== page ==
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Democrats Accuse GOP of ‘Divisive’ Agenda

February 12, 2012

By Claire Porter
Capital News Service

RICHMOND – Facing a torrent of what they consider “bad bills,” Democrats in the General Assembly acknowledge that they do not have enough votes to stop socially conservative legislation on issues like abortion, gay rights, voter identification requirements and drug testing of welfare recipients.

House and Senate Democrats gathered Thursday to criticize the wave of “divisive social-issue legislative overreach” they say Republicans are perpetrating in Richmond.

“We simply don’t have the numbers to stop misplaced priorities and leadership overreach,” said the House Democratic leader, Delegate David Toscano of Charlottesville.

“It’s not just one bill; it’s really the critical mass of all of them that wakes you up. I hope the governor trims some back or vetoes some of these bills, but I don’t have much hope for that.”

The chairman of the House Republican Caucus, Delegate Timothy Hugo of Fairfax, rejected Democratic assertions that the GOP is pushing a divisive agenda.

“Fewer than 3 percent of the bills passed so far in the House are what the Democrats are calling ‘divisive,’ ” Hugo said.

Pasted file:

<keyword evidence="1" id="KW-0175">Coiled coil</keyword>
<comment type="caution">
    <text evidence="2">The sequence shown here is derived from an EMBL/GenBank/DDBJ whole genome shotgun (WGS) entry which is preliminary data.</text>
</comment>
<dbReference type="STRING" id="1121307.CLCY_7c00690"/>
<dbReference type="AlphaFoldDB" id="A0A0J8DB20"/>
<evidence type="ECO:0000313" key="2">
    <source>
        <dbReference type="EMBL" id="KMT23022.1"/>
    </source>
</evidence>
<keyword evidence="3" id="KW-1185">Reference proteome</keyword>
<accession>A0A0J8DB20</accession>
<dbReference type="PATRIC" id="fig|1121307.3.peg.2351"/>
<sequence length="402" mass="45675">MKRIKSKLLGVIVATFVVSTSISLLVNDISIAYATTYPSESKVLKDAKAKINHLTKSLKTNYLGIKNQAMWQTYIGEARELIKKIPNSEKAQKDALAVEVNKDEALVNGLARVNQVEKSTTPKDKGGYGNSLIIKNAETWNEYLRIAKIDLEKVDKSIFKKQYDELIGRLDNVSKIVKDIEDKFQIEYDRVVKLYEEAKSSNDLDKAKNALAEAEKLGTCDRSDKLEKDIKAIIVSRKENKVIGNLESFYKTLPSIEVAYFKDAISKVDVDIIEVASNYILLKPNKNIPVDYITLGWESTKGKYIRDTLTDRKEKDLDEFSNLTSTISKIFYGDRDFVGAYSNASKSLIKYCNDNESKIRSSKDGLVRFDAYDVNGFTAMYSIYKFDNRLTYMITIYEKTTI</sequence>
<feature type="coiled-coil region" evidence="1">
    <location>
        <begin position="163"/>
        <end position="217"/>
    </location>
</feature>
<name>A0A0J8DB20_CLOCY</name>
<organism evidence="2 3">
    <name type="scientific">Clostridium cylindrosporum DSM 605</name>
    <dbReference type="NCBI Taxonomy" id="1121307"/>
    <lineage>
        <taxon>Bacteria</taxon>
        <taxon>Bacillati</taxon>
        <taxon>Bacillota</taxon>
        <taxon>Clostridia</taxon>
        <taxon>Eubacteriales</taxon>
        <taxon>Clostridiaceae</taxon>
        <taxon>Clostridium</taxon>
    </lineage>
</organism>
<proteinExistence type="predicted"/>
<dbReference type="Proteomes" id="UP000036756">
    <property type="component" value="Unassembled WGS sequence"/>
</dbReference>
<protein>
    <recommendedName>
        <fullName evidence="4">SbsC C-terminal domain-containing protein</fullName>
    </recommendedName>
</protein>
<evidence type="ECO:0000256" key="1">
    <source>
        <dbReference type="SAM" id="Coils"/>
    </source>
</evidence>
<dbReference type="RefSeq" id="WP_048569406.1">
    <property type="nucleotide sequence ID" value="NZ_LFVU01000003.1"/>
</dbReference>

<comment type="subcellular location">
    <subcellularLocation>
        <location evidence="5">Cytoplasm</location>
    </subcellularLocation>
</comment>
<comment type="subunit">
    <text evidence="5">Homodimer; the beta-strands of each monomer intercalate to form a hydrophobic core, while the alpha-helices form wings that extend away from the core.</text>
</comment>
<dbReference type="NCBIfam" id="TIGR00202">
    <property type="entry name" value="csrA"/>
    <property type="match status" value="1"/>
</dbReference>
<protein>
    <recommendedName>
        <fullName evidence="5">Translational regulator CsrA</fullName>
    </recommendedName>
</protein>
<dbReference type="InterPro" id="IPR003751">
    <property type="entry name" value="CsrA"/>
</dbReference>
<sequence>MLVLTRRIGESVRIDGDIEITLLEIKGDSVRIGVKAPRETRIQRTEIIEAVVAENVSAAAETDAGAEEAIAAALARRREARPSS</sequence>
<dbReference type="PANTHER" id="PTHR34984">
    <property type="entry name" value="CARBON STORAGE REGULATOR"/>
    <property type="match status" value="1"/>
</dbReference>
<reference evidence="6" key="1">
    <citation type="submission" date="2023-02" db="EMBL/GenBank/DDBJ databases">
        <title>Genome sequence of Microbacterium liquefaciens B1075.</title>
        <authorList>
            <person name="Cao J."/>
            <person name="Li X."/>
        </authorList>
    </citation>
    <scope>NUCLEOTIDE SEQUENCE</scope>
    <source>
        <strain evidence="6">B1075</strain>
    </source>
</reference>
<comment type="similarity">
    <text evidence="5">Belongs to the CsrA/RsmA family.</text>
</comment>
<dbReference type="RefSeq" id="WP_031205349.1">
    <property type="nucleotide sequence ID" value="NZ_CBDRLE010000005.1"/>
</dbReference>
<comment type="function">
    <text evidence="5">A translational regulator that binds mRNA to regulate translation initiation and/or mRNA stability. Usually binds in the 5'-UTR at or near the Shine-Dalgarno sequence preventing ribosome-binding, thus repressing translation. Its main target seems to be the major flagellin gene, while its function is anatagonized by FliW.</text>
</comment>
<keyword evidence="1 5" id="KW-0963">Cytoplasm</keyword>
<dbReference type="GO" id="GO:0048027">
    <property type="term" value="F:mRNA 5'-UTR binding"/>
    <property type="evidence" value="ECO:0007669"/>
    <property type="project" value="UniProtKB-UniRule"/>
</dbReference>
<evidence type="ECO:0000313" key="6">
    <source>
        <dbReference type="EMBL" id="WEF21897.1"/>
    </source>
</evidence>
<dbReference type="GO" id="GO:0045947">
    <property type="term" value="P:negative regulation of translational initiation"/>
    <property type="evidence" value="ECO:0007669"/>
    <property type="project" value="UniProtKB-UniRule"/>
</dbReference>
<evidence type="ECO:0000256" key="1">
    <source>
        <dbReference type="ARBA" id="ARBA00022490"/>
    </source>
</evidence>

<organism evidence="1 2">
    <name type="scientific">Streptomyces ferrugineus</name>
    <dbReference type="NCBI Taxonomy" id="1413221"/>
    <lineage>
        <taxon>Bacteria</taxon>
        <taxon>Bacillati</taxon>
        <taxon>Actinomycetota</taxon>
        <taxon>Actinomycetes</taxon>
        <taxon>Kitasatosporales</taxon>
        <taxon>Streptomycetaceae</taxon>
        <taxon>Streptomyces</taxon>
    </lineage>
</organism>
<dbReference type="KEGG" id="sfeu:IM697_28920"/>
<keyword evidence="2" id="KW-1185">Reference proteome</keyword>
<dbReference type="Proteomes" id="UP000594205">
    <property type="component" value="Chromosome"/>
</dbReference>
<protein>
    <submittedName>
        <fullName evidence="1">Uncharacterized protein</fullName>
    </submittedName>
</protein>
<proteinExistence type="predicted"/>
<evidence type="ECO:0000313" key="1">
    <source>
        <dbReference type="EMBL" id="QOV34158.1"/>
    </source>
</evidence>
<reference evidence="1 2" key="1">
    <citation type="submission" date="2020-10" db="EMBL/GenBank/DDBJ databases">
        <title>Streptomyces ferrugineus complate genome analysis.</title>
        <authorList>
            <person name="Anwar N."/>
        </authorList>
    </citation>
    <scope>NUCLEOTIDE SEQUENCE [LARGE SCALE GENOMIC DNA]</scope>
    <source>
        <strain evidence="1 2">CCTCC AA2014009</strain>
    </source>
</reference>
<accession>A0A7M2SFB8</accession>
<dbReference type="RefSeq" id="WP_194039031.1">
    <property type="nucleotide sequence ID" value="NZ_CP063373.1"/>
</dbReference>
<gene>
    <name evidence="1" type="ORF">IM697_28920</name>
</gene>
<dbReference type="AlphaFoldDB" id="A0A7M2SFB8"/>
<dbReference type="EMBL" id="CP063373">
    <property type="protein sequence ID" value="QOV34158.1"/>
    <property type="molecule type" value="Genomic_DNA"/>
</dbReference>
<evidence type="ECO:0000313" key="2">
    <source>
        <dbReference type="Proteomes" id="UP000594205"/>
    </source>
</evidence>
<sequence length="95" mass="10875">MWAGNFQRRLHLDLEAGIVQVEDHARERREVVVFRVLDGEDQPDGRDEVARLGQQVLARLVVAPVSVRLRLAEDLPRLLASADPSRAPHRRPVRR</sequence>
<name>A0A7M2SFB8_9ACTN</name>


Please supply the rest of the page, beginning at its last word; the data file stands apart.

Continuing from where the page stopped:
But the chairman of the House Democratic Caucus, Delegate Mark Sickles of Franconia, said those types of bills are generating the most debate on the House floor and the majority of constituent responses.

Sen. Barbara Favola, D-Arlington, echoed that sentiment: “The Republicans are on a values crusade.”

Democrats want to shift the political focus to providing money for education, “so that localities don’t have to consider raising real estate taxes to fund their schools,” Toscano said.

However, Democrats don’t have the votes to set the agenda in either legislative chamber.

That’s especially true in the House, where the 32 Democrats are eclipsed by 67 Republicans plus an independent who usually sides with the GOP. The Senate is split, 20-20, between Democrats and Republicans; however, that chamber’s presiding officer, Lt. Gov. Bill Bolling, is a Republican and can cast tie-breaking votes.